In normal experience, our eyes are constantly in motion, roving over and around objects and through ever-changing environments.
Through this constant scanning, we build up experiential data, which is manipulated and processed by our minds to form our understanding or perception of the visual world.
These mental images of the visual world can never be in an exact one-to-one correspondence with what is experienced. Our perceptions are holistic; they are made up of all the information we possess about the phenomena, not just the visual appearance of a particular view.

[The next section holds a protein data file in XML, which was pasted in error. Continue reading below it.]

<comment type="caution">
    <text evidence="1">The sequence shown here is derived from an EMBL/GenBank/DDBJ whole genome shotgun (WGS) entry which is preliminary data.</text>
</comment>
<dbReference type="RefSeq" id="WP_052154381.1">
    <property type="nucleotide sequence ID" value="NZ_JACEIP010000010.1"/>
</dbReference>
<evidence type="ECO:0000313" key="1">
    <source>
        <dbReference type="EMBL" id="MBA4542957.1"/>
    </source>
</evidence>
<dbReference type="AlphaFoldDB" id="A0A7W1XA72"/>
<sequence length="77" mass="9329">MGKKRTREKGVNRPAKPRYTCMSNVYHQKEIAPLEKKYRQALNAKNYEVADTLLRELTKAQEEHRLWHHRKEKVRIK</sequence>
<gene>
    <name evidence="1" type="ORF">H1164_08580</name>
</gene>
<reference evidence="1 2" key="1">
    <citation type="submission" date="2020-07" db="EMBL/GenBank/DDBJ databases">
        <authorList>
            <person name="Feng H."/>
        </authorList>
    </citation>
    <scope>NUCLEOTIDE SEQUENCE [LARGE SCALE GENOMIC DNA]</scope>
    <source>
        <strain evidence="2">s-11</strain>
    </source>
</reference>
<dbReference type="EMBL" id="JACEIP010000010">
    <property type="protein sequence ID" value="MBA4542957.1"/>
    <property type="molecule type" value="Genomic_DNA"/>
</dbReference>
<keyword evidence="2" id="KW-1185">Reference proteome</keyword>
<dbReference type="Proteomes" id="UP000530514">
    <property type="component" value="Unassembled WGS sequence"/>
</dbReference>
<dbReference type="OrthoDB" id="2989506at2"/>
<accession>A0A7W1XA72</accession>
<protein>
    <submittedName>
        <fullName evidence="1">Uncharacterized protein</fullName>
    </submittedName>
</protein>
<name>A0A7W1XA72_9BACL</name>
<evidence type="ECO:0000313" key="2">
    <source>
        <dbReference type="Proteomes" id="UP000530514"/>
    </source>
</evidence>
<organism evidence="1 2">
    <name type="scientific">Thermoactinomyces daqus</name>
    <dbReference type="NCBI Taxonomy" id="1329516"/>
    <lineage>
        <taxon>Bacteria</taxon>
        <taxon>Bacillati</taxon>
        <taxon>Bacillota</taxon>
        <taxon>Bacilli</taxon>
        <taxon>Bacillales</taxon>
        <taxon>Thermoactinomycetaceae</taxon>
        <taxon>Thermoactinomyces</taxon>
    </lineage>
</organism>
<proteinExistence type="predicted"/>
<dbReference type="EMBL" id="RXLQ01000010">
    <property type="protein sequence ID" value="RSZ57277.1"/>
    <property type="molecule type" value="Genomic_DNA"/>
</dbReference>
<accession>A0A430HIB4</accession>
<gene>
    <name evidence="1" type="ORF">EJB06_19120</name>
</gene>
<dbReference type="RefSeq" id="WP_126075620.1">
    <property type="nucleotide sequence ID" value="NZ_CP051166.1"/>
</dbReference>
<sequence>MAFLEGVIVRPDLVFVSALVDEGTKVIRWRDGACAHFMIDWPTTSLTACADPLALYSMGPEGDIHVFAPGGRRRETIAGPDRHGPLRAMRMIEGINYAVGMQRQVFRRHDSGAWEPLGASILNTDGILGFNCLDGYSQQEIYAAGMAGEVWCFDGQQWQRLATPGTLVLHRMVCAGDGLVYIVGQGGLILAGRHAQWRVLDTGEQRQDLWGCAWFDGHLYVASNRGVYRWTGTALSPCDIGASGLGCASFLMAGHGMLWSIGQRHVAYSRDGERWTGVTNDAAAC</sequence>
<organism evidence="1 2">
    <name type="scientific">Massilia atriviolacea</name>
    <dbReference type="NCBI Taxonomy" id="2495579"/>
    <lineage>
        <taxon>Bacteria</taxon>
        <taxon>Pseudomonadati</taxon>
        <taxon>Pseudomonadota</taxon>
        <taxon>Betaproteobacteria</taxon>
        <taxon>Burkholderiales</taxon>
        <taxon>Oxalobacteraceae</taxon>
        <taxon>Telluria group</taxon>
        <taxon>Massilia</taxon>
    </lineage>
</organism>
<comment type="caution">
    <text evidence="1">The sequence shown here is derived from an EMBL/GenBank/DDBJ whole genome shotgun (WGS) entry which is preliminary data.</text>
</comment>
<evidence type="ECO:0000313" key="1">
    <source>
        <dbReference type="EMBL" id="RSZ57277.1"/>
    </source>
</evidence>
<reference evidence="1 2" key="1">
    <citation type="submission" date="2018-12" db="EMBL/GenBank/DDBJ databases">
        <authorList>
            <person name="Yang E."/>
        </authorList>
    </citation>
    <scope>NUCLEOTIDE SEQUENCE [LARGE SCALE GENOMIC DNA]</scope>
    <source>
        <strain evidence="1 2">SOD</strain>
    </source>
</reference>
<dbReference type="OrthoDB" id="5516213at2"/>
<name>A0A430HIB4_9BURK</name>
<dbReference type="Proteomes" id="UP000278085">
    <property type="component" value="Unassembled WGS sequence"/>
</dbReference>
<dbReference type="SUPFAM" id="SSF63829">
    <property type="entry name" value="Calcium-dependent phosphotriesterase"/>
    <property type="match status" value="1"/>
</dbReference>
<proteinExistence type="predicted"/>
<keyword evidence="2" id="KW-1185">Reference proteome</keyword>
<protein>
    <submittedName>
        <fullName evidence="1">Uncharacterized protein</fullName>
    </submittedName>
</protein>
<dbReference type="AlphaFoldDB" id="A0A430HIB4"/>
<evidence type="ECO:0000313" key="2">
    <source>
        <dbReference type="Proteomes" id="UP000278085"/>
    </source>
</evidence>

As we gaze at the object or view, we sense this perceptual information all at once–colors, associations, symbolic values, essential forms, and an infinity of meanings.
Thus, our perception of even such a simple object as a table is impossible to express completely. Any expression of our experience must be limited and partial.
Our choice of what can or will be expressed is greatly affected by the various limits we self-impose or that are imposed upon us by our culture.
In expressing visual data, individuals and cultures as a whole make choices–some conscious, some unconscious–as to which aspects of their experience of a phenomenon can or should be expressed.
Consider the different images on the right. Each of ...